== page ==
One Saturday, I popped for a 9 hole golf lesson from Gene.  We got a cart (Gene was in his mid 70’s) and we teed off.  For each shot, Gene gave me a bit of guidance and post-shot commentary.  As we rode down one fairway, Gene began talking about what he remembered of San Francisco.  Little snippets of cognizance.  “But” he said “there is one thing that really stands out in my mind about the train trip to Chicago.”  I looked at him as he steered the cart.  “I remember that I lost my pacifier.”  This wonderful septuagenarian went on to describe in glorious detail how – as a three year old – he felt great trauma when he lost his pacifier.  His countenance darkened “My parents told me that the train conductor had taken it.  But I knew better.” 

When our daughter Lauren was born, I always kept that “lost my pacie” story in the back of my mind.  Little people still have great memories. . . . .    

Burning Leaves

(An Autumn repeat – from September 11, 2016)

For millennia, folks have been burning garbage and “stuff” with relative impunity.  The smoke was often choking.  And sometimes toxic.  

But. . . . as a kid, I remember my father – and other men in the neighborhood – raking leaves in the fall.  And ushering them out to the street – at the curb – and lighting them up.  Saturdays and Sundays in October were the optimal days for raking, gathering and burning leaves.  And the distinct smell of burning leaves was overpowering.  And – from my recollection – not so unpleasant.  Everyone burned their leaves.  I mean what were families supposed to do with them?  My dad would stand – smoking his pipe – and talking with the other men.  As the leaves burned. . . . .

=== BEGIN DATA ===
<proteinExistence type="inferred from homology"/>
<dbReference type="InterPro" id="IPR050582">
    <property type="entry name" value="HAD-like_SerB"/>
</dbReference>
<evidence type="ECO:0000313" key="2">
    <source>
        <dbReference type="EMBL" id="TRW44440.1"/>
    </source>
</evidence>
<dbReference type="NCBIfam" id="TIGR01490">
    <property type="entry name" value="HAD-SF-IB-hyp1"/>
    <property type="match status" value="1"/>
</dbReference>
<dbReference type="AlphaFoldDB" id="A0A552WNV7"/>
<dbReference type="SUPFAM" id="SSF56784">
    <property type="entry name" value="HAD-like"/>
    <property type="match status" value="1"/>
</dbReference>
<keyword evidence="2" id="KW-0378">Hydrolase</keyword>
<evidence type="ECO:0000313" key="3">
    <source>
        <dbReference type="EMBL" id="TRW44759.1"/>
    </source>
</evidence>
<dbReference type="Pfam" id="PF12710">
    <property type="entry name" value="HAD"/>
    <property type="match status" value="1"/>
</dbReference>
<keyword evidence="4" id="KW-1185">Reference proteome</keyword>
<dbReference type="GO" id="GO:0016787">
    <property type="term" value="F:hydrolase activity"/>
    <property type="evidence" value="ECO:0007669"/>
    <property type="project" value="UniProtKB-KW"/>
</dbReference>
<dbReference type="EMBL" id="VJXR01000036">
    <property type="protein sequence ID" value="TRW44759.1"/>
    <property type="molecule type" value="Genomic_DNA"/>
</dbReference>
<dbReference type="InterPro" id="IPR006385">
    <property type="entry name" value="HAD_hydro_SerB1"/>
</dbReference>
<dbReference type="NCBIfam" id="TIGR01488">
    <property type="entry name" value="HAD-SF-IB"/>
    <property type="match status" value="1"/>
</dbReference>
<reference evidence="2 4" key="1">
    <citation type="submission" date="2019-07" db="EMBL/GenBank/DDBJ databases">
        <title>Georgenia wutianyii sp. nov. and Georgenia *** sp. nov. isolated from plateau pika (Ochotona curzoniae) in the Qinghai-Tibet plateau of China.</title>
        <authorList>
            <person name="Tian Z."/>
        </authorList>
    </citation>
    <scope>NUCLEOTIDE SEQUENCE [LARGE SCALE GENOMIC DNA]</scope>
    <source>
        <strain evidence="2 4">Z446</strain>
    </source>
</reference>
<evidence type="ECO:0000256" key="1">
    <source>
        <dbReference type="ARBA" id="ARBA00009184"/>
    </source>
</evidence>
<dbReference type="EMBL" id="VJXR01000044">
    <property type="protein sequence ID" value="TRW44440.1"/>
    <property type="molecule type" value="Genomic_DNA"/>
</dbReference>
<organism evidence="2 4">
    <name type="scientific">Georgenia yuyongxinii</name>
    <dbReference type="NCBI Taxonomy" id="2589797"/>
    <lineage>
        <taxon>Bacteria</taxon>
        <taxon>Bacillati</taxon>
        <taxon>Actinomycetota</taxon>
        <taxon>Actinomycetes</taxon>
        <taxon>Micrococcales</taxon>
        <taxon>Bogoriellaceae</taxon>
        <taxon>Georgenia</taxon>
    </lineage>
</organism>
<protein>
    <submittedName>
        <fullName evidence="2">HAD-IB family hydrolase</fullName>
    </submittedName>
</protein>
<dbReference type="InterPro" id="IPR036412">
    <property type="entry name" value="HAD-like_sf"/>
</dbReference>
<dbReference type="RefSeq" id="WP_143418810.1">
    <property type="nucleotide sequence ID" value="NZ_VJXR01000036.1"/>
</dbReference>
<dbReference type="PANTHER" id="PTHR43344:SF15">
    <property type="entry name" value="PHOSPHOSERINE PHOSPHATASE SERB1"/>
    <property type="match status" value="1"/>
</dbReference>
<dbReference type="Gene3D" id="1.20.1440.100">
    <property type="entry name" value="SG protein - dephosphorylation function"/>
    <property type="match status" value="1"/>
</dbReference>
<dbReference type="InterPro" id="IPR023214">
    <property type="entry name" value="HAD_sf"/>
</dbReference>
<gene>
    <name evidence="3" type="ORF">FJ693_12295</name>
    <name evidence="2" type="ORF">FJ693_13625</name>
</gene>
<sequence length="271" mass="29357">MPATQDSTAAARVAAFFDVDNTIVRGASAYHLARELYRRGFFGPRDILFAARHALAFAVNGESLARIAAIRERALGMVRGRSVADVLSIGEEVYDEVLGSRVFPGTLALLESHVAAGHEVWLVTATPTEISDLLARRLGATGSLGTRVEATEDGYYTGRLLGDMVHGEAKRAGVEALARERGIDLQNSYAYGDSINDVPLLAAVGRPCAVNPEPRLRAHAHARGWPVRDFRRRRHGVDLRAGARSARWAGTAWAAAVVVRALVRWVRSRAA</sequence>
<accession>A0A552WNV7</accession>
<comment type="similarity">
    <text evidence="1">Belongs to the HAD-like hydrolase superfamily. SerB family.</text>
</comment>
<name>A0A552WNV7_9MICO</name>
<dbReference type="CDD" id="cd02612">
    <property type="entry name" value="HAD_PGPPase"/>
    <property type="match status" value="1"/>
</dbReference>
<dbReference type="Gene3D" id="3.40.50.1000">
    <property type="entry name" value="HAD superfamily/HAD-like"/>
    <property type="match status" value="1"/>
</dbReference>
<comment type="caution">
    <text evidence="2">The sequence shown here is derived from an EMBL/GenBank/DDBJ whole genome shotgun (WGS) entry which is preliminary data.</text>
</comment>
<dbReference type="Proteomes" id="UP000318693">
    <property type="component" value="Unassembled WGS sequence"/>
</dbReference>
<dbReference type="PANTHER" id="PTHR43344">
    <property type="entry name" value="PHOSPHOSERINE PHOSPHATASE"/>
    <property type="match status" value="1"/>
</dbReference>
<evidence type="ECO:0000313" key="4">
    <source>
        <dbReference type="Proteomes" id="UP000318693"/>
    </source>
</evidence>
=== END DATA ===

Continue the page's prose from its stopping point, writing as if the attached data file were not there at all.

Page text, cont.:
I tend to think it would be nice if for one day in the fall, everyone could spoon some dead leaves out to the street.  And burn them.  Like the “good old days” (did I really say that?).    I don’t need a “bad for the environment” speech.  Or “think of what it does to your lungs.”  Or “aren’t there regulations?”  Just think about sharing an indelible olfactory moment of those autumn afternoons long ago . . . . .   

Little Feet

When I was about 10 years old, I pestered my father to let me drive the family car.  Sooooo. . . . one Sunday, my father let me drive home from Church.  Not all the way – but the last mile or so — on a road that was pretty vacant and ran in part along a corn field. I’d sit there peering over the steering wheel – my father with one hand on the wheel, one hand on the ignition and one hand on the gear shift.  From then on, I was the “Chuber” driver (“CHurch UBER”) on Sundays.  

Sometimes, my dad would take me to an empty parking lot and let me drive.  Round and round.  So I “learned” to drive at a pretty early age. When Lauren was about 12, I let her “drive” on occasional Saturday afternoons in our Church parking lot.  

My father had a lot of wisdom to impart to me in my formative years (which – Donna tells me – are ongoing).  He always told me when driving to keep my “eyes moving.”  Watching.  Left.  Right.  Check the mirror.  And he always told me to watch for “little feet.”  As I drive along a street, I was told to glance forward — under the cars parked along the street.  Why?  Because you can see if there are little feet — on the other side — below the car.  And you can slow down.  It’s easy to see an adult standing by a car.  But there’s no way to see a child unless you see the “little feet” under the car you are approaching.  I’m always watching for “little feet.”  Try it next time you’re driving.  Keep an eye out for little feet. . . . .